AKPHAEZYA Anthology IV : The Tragedy of Nerak

Album · 2012 · Avant-garde Metal
Cover art Buy this album from MMA partners
French avant-garde metal act Akphaezya’s Anthology IV (The Tragedy of Nerak) is not, as the name may suggest to the unaware, neither an anthology release nor the band’s fourth album, but actually their second studio album. They started with Anthology II: Links from the Dead Trinity which was released back in 2008, and five parts are planned, intentionally being released out of order. Anthology IV is released in 2012 and is written in the manner of a classic Greek Tragedy. The album features a format of four Acts, each named after the seasons, bookended by a prologue and epilogue track, and an interlude right in the middle of it all.

First off I have to say that the intro track, Πρόλογος / Prologos, is next to useless. It’s just another one of those cliché tracks that doesn’t even last a full minute with little happening to justify its presence in the album. It’s only there really to have something as a lead in to the first proper track but really what is the point, so little happens here that the track may as well not exist. Επίλογος / Epilogo is not any better, although the interlude track, Transe H.L. 2, fits into the album really well. Fortunately the actual songs, starting with Act I: Spring, Scene I : A Slow Vertigo... (which is a much better way to kick off Anthology IV), are most definitely worthy of high praise. Any and all criticism I have for Anthology IV ends here.

Musically what we’ve got here may be considered as much in line with progressive metal than the avant-garde metal this is promoted as, as we only come into full blown avant-garde weirdness with Act II: Summer, Scene I : Utopia, although there’s definitely strong traces of it throughout, it’s only really in your face in this track and again in Act IV: Winter, Scene I : Nemesis later on. There are most certainly lots of different influences from all around the musical spectrum going into Akphaezya’s music though. Just calling it progressive or even avant-garde is generalising to the extreme. If you’re a fan of metal bands that include anything and everything in their sound then Anthology IV is definitely an album worth investigating. I guess the amount of jazz parts is the most notable of Akphaezya’s forays into other styles. They do the jazz stuff really well in my opinion, conjuring up an excellent atmosphere in the process.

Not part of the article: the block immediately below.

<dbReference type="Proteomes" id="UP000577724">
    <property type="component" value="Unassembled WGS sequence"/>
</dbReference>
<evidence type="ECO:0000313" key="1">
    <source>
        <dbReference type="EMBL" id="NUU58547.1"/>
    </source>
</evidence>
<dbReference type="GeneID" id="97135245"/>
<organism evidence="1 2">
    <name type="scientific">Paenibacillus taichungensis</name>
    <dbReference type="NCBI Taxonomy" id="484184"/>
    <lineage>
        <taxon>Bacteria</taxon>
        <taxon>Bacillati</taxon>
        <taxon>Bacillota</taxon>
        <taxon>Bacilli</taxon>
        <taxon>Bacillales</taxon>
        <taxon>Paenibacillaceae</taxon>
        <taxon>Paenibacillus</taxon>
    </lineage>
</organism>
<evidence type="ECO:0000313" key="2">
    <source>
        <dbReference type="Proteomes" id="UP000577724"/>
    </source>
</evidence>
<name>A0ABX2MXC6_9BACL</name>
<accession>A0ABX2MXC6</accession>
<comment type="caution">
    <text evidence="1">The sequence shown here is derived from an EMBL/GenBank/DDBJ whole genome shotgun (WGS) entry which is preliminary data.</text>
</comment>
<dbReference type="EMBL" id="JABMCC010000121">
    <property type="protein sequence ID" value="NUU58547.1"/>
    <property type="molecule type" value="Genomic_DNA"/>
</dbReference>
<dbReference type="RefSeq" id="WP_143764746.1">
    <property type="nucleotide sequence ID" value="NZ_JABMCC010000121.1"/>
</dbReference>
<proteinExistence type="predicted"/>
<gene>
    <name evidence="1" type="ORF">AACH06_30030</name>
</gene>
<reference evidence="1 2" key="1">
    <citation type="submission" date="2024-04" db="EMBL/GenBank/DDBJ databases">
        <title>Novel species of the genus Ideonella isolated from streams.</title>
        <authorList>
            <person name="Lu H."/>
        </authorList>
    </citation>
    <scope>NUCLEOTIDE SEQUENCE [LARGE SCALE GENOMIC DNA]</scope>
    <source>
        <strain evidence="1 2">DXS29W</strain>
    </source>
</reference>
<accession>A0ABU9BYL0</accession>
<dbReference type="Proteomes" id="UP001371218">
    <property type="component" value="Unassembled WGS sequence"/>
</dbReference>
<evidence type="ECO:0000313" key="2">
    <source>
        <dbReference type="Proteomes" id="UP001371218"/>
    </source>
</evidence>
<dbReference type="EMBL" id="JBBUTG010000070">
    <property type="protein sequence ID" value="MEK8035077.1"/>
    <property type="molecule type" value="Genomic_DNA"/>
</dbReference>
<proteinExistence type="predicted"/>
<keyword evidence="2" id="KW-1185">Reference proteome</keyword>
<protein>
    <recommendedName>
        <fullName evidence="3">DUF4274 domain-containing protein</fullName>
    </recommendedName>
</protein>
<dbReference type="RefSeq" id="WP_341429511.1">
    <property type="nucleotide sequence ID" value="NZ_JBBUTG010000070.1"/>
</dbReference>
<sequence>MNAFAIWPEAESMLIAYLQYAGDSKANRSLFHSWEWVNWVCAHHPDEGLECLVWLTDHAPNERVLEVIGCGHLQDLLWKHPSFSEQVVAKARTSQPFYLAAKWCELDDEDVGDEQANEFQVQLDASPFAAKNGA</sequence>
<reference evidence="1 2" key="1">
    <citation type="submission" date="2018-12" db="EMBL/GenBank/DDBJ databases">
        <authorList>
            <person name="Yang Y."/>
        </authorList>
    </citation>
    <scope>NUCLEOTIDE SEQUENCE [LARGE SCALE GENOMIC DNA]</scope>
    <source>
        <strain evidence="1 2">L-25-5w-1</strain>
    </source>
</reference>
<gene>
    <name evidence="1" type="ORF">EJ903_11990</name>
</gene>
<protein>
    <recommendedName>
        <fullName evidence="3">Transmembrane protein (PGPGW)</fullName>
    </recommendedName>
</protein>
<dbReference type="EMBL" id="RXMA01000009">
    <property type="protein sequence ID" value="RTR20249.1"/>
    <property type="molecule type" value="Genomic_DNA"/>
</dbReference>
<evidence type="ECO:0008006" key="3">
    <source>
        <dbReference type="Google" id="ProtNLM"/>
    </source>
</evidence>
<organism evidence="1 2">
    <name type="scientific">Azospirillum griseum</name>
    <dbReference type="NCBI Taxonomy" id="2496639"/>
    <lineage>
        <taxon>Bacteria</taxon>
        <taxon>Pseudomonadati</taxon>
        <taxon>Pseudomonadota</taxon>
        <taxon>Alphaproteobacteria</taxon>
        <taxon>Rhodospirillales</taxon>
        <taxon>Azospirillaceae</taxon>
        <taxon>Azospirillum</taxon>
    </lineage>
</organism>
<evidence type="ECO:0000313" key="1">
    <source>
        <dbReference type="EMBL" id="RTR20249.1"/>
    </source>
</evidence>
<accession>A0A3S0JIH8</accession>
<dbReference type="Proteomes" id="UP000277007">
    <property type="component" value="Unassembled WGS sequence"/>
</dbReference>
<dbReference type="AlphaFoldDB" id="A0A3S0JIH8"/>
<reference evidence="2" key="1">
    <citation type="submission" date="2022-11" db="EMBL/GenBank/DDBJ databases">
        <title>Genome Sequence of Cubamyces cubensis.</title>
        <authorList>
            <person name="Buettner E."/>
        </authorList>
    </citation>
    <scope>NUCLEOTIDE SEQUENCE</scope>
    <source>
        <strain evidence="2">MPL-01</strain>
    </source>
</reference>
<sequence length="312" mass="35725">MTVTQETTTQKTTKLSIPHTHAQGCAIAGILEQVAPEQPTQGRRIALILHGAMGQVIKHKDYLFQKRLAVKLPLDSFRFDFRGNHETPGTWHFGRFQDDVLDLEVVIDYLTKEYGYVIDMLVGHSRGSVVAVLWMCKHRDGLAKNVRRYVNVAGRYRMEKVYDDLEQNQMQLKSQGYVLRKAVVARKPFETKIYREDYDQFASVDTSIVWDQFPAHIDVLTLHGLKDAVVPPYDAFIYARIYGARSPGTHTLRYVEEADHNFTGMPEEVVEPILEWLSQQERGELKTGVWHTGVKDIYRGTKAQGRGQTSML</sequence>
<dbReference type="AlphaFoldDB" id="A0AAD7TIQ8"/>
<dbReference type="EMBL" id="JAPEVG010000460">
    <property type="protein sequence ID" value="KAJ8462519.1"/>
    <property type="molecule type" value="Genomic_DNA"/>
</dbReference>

A female-fronted act, Nehl Aëlin’s vocals are generally pleasant sounding and at it isn’t hard to imagine her voice working in context with a more simplistic style of music, but she’s also very capable of throwing some quirky tones in there when the music behind her demands it. Less often she also throws some growling into the mix. She’s pretty good at that too. Although I enjoy the music on the album quite a lot, I really have to praise Aëlin’s vocals in their own special mention here, as the amount of tones this girl comes out with give the record a real special feel to it.

With those intro and outro tracks aside, I really enjoyed Anthology IV (The Tragedy of Nerak). The album took me more than a couple of listens to get into, but once I was in the zone the flow of the album quickly became apparent and with every listen given to the album it got better and better to the point that I’ve eventually come to regard it as something really exceptional, whereas my initial reactions were along the ‘good but not great’ lines. It’s a grower for sure, one that I’m not going to hesitate to highly recommend to the more adventurous metalhead, or perhaps even to the adventurous general music fan, since this music goes well beyond just being confined to the metal genre. In any case I think that Anthology IV (The Tragedy of Nerak) is an excellent second release from Akphaezya that represents a clear contended for progressive/avant-garde album of the year.


(Originally written for Heavy Metal Haven (http://metaltube.freeforums.org))